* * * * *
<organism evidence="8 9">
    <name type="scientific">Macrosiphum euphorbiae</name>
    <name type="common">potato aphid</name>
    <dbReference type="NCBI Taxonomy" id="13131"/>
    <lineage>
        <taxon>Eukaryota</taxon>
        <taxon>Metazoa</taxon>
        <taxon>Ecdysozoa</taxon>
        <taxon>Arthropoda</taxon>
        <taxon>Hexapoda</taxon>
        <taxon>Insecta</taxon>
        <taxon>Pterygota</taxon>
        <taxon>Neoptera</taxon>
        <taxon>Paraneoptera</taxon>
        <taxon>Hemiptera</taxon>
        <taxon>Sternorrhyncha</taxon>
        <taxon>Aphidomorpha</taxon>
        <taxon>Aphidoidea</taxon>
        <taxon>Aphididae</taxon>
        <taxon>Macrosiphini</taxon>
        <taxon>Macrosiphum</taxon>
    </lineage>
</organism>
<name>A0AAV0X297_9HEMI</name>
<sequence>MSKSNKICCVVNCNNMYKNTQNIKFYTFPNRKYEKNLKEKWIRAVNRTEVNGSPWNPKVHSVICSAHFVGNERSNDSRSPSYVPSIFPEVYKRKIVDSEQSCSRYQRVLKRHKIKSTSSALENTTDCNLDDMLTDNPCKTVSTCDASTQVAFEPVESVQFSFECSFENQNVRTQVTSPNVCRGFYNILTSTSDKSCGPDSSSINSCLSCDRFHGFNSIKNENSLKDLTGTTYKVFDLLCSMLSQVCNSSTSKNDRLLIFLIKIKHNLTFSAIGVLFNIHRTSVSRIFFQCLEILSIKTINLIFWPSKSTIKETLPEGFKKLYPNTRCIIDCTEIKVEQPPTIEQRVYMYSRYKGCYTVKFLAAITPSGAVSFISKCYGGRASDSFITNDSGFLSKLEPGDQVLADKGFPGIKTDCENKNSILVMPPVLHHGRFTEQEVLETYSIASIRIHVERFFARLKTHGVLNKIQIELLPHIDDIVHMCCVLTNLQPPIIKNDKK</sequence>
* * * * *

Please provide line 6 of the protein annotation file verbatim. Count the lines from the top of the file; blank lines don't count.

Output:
        <taxon>Eukaryota</taxon>